This spring witnessed the début of my new final-year module, The Press and American Society. As May dawns, teaching has concluded, final assessments have been submitted and the time for reflection has come.
Running twelve weeks, the module consisted of a weekly one-hour lecture and a weekly two-hour computer workshop. The former were a series of lectures on four important moments in US Social history
- The Annexation of Texas and the Mexican-American War
- The Fugitive Slave Act and the Underground Railroad
- The Battle of Little Big Horn and the ‘Indian Wars’
- The Women’s Movement
and their relationship with the evolving entity known as ‘the press’. The latter centred around the Library of Congress’s Chronicling America on-line newspaper database and the exploration of newspaper material through basic digital humanities techniques. The overall aim of the module was to develop a critical appreciation of the ‘first draft of history’ and how it was and continues to be influenced and affected by its authors. While this was partly achieved through traditional lectures and reading, I hoped to make these impressions more tangible, more concrete, through an exploration of digital methodologies.
In an effort to encourage my students to go beyond the idea the newspaper reports were either “accurate” or “biased”, an idea often based on an initial gut reaction to the text, I asked them to manipulate the text through a variety of distant-reading tools and computer-generated visualisations. This, I hoped, would open their minds up to new questions and interpretations. Although few if any of my students professed robust computer skills at the start of the module, I was amazed at how quickly they took to some of the techniques, particular geo-visualisation and sentiment analysis. Although other methodologies, such topic modeling, were looked upon less favourable (owing to the small size of this year’s corpus), most applied themselves to the in-class exercises admirably.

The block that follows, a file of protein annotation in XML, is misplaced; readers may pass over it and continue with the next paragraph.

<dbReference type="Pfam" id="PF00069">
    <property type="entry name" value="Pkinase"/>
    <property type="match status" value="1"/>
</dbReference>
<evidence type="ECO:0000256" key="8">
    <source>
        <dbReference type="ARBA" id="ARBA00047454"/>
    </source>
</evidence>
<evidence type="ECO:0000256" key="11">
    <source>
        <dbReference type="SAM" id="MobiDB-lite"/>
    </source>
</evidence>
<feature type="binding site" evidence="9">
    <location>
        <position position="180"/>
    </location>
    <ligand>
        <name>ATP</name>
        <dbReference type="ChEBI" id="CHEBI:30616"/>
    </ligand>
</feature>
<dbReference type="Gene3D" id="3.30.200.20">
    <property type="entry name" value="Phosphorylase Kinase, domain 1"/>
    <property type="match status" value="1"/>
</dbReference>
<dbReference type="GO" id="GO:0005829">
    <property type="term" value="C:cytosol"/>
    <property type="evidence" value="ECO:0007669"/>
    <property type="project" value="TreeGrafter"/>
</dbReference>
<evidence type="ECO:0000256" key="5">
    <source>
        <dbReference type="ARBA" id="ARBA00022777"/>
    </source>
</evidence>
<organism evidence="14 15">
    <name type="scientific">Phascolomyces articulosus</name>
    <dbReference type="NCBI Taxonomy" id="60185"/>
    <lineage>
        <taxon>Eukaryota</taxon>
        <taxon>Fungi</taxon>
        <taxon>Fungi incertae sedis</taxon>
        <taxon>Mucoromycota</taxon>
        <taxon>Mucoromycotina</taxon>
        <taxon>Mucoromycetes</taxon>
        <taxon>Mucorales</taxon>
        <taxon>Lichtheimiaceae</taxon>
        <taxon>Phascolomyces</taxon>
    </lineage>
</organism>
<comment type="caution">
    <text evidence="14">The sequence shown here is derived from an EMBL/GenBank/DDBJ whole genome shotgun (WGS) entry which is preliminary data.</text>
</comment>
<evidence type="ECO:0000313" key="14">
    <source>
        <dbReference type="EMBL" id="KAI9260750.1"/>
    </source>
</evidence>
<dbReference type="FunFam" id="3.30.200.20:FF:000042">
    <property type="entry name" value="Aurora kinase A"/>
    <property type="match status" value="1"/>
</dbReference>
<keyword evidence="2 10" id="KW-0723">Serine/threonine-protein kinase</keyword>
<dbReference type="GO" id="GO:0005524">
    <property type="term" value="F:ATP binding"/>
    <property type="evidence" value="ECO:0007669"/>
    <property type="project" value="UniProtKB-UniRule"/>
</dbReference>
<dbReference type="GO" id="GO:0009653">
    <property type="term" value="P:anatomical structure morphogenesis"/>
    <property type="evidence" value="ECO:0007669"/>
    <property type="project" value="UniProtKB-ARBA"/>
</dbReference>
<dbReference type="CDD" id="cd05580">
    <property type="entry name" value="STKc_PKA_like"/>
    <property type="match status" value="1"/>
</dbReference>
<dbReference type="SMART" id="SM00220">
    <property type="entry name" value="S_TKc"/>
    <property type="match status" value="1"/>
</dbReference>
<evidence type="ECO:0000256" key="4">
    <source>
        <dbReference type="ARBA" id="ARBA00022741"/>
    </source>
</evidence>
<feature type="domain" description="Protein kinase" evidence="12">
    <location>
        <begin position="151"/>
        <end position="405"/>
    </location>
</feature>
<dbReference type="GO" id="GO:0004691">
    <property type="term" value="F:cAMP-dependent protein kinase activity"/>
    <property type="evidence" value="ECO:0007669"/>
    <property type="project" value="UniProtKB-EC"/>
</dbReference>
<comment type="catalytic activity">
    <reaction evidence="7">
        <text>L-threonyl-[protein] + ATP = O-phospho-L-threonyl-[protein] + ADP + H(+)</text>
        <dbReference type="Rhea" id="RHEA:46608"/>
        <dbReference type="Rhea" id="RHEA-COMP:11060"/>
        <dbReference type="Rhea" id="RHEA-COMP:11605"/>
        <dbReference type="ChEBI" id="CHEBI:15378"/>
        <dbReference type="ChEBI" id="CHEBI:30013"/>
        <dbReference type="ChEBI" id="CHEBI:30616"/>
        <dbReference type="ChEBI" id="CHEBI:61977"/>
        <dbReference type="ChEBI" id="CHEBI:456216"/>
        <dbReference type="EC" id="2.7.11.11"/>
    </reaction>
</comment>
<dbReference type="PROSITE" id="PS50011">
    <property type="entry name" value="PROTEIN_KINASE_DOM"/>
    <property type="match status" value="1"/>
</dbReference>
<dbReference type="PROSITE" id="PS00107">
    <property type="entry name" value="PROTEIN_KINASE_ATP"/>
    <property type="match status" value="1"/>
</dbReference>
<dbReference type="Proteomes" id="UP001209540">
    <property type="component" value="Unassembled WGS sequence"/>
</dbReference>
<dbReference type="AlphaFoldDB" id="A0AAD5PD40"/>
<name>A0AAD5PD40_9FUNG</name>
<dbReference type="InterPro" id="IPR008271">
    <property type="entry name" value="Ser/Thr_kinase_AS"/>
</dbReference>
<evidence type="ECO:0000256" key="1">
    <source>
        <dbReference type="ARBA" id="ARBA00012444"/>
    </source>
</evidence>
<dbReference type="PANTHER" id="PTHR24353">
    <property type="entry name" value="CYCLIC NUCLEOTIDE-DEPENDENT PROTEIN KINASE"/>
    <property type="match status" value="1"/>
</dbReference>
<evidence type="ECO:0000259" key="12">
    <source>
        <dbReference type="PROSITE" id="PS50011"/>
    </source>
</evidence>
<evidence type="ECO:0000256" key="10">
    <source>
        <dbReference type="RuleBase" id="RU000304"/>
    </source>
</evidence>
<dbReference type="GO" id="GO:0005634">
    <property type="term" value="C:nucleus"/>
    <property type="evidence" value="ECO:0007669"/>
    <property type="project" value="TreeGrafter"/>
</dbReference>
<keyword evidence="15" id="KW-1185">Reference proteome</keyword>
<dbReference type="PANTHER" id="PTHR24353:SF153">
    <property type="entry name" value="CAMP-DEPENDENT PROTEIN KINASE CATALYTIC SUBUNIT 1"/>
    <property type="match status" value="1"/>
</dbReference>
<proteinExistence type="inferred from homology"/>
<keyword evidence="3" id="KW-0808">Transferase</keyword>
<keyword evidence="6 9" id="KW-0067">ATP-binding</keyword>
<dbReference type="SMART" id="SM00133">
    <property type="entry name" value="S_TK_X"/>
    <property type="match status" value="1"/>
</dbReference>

Although I was fortunate to have relatively small seminar groups (12-15 students in each), I knew that it would be difficult to move the entire cohort through our exercises at a consistent and equal pace; some students would want to move more slowly while others were determined to charge ahead. To that end, I created a series of worksheets that provided step-by-step instructions and example analyses. In this way, a student who found a particular step difficult or time-consuming, or who simply did not understand my verbal instructions, could reference the sheet and catch up to the class during the ‘instruction intermissions’ I scattered throughout my seminars to wander around and answer individual questions. Likewise, those with strong computer skills could move through the exercises quickly and move onto their own projects, calling me over to assist when needed.
Because the creation of a corpus of texts required extensive collaboration across all seminar groups, and because most of the transcription and analysis processes would take place out-of-class, I chose to use as many online and freeware software solutions as possible. For the creation and storage of electronic transcriptions, and the manifest of those transcriptions, students used Google Drive. Although there many (arguably less intrusive) collaboration option available, Sheffield Hallam University currently manages student email through GoogleApps. This meant that all my students had an existing, university-linked Google Account that they could use to privately share materials. Moreover, being able to track and revert changes to collaborative documents proved invaluable when a few late-night editing sessions led to unintentional data massacres. In addition to GoogleDrive, and Microsoft Office, the module used the following free software packages and websites
Please read, use, modify, re-conceptualise and share!